KOSOVO Q & A: AI's Activities in the Current Crisis

[This Q&A was written before the recent peace agreement, however much of
this information is still relevant to the on-going situation in Kosovo]

The Role of the UN

Is Amnesty International collecting information for the International
Criminal Tribunal for the former Yugoslavia?

Amnesty International is not collecting information for the Tribunal, which
is conducting its own investigations. Our research work is aimed at
monitoring and recording human rights violations. On the basis of the
information gathered, we then call on the relevant authorities to
investigate these crimes and ensure that those responsible are brought to
justice. In line with this, the information gathered would be made
available to the Tribunal if requested.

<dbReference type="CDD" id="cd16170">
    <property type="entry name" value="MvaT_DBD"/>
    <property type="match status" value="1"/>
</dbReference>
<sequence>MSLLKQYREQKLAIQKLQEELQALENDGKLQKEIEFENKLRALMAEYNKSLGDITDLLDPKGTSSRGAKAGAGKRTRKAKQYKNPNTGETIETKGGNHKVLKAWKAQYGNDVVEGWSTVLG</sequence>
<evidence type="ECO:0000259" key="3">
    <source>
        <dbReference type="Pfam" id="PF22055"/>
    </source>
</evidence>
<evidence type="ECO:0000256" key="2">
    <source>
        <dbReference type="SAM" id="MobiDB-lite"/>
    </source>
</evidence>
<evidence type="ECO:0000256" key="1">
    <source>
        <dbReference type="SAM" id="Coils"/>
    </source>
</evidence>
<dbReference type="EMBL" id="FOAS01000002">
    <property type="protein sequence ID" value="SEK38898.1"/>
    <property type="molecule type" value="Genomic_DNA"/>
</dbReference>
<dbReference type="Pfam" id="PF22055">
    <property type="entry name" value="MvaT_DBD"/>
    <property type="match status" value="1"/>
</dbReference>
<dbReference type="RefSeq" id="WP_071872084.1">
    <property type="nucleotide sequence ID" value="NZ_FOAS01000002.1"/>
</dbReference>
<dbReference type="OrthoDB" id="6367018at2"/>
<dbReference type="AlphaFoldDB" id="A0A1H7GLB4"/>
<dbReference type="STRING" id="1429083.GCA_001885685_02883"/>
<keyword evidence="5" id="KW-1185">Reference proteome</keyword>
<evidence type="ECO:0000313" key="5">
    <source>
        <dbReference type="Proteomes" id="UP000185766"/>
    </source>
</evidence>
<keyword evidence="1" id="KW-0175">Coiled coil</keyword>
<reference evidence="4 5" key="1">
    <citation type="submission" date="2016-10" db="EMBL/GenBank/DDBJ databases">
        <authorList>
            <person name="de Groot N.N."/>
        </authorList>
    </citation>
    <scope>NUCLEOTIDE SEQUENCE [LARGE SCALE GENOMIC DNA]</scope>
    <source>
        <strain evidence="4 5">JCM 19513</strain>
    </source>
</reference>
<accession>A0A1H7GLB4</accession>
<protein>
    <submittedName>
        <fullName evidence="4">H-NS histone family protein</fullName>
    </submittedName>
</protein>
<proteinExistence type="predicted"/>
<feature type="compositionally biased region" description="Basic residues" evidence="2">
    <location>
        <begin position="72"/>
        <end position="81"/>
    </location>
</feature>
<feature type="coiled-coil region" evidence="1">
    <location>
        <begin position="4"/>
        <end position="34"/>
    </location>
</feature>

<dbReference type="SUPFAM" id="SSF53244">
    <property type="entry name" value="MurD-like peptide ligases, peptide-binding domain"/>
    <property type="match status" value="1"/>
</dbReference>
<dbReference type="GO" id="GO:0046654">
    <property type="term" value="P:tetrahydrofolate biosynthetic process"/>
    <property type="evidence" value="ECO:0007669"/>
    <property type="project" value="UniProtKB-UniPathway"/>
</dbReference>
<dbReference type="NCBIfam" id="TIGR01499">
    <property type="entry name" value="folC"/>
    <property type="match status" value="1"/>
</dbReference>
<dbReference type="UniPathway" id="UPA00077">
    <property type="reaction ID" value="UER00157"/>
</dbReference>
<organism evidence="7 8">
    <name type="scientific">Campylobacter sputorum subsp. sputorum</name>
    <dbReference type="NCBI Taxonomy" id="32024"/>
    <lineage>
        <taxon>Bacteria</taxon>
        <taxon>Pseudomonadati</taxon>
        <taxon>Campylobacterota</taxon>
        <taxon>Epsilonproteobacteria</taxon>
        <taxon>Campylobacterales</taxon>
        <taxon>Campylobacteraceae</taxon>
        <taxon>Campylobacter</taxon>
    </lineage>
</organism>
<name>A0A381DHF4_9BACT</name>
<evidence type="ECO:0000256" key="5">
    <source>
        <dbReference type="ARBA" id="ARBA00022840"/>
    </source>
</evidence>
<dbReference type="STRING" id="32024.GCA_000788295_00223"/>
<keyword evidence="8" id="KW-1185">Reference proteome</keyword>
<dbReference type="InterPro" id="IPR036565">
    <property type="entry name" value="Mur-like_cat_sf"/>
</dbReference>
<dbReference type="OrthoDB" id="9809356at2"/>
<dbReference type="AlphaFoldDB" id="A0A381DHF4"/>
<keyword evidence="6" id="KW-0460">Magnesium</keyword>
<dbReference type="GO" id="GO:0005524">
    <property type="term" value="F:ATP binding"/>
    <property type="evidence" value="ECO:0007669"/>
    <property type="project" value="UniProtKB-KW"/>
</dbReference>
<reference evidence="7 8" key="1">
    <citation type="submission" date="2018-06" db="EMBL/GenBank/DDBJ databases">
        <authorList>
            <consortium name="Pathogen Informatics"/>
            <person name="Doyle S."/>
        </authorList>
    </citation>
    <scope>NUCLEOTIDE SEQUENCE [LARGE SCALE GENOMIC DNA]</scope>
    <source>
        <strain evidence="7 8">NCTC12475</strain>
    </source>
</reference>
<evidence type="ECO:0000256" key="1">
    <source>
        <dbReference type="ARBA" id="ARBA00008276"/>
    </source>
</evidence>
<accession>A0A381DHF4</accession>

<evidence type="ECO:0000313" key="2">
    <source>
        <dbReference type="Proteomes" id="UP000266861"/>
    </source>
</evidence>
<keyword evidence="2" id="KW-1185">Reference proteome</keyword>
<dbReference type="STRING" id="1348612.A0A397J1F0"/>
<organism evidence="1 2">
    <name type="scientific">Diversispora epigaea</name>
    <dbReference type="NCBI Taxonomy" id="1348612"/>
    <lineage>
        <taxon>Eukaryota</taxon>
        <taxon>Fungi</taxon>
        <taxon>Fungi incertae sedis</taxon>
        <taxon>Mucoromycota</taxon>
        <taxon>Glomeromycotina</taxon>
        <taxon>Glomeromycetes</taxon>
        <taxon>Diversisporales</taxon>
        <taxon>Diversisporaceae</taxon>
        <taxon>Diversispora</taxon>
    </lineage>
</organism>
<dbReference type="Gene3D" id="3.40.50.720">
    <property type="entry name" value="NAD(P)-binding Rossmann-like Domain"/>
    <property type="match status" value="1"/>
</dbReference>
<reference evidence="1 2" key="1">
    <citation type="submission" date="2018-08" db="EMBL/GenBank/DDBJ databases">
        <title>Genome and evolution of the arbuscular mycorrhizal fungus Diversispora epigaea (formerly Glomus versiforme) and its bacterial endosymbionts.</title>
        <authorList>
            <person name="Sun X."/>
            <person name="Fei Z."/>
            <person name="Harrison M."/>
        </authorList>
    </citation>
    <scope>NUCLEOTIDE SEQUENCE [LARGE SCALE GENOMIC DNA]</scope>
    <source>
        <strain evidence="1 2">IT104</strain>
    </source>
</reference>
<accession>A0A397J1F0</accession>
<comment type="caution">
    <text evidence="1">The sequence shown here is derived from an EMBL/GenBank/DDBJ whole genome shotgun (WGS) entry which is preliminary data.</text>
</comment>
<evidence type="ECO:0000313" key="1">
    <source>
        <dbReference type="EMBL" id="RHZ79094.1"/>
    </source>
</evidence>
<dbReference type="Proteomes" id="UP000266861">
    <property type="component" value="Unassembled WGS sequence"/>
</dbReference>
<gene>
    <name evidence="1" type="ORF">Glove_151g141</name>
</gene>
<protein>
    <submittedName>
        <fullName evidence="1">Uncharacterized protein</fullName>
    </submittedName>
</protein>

Amnesty International is working to ensure that the Tribunal has adequate
resources to investigate and prosecute human rights violations, and that
NATO cooperates fully with this by making available relevant intelligence
information. We are also working to ensure that any settlement to the
conflict does not provide immunity for persons responsible for crimes
against humanity and war crimes.

What would be the mechanism for future prosecutions of those responsible
for human rights violations in Kosovo?

The Hague Tribunal has jurisdiction for prosecuting those responsible for
serious human rights violations in Kosovo. Any peace agreement should
ensure that all parties and all states contributing to any international
military or law enforcement force fulfil their obligations under
international law to search for, arrest and surrender persons indicted by